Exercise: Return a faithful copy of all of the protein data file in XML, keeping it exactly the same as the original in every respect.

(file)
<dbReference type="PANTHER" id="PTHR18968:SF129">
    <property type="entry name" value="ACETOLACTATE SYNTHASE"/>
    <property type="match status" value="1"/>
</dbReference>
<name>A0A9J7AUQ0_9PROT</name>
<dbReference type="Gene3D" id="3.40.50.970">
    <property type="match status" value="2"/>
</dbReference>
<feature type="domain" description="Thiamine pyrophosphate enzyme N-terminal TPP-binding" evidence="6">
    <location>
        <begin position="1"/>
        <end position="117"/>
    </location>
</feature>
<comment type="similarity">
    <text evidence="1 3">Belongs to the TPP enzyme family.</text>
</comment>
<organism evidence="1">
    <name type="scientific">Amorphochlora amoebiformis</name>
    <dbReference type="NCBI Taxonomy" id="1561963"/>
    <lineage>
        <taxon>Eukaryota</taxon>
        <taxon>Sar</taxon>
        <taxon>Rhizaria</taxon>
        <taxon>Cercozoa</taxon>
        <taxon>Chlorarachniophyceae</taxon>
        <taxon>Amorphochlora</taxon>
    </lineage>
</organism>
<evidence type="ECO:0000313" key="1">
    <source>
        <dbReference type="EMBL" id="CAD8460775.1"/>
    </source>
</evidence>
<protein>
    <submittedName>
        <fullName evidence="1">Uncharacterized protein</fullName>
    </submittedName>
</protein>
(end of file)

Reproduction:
<dbReference type="PANTHER" id="PTHR18968:SF129">
    <property type="entry name" value="ACETOLACTATE SYNTHASE"/>
    <property type="match status" value="1"/>
</dbReference>
<name>A0A9J7AUQ0_9PROT</name>
<dbReference type="Gene3D" id="3.40.50.970">
    <property type="match status" value="2"/>
</dbReference>
<feature type="domain" description="Thiamine pyrophosphate enzyme N-terminal TPP-binding" evidence="6">
    <location>
        <begin position="1"/>
        <end position="117"/>
    </location>
</feature>
<comment type="similarity">
    <text evidence="1 3">Belongs to the TPP enzyme family.</text>
</comment>
<organism evidence="1">
    <name type="scientific">Amorphochlora amoebiformis</name>
    <dbReference type="NCBI Taxonomy" id="1561963"/>
    <lineage>
        <taxon>Eukaryota</taxon>
        <taxon>Sar</taxon>
        <taxon>Rhizaria</taxon>
        <taxon>Cercozoa</taxon>
        <taxon>Chlorarachniophyceae</taxon>
        <taxon>Amorphochlora</taxon>
    </lineage>
</organism>
<evidence type="ECO:0000313" key="1">
    <source>
        <dbReference type="EMBL" id="CAD8460775.1"/>
    </source>
</evidence>
<protein>
    <submittedName>
        <fullName evidence="1">Uncharacterized protein</fullName>
    </submittedName>
</protein>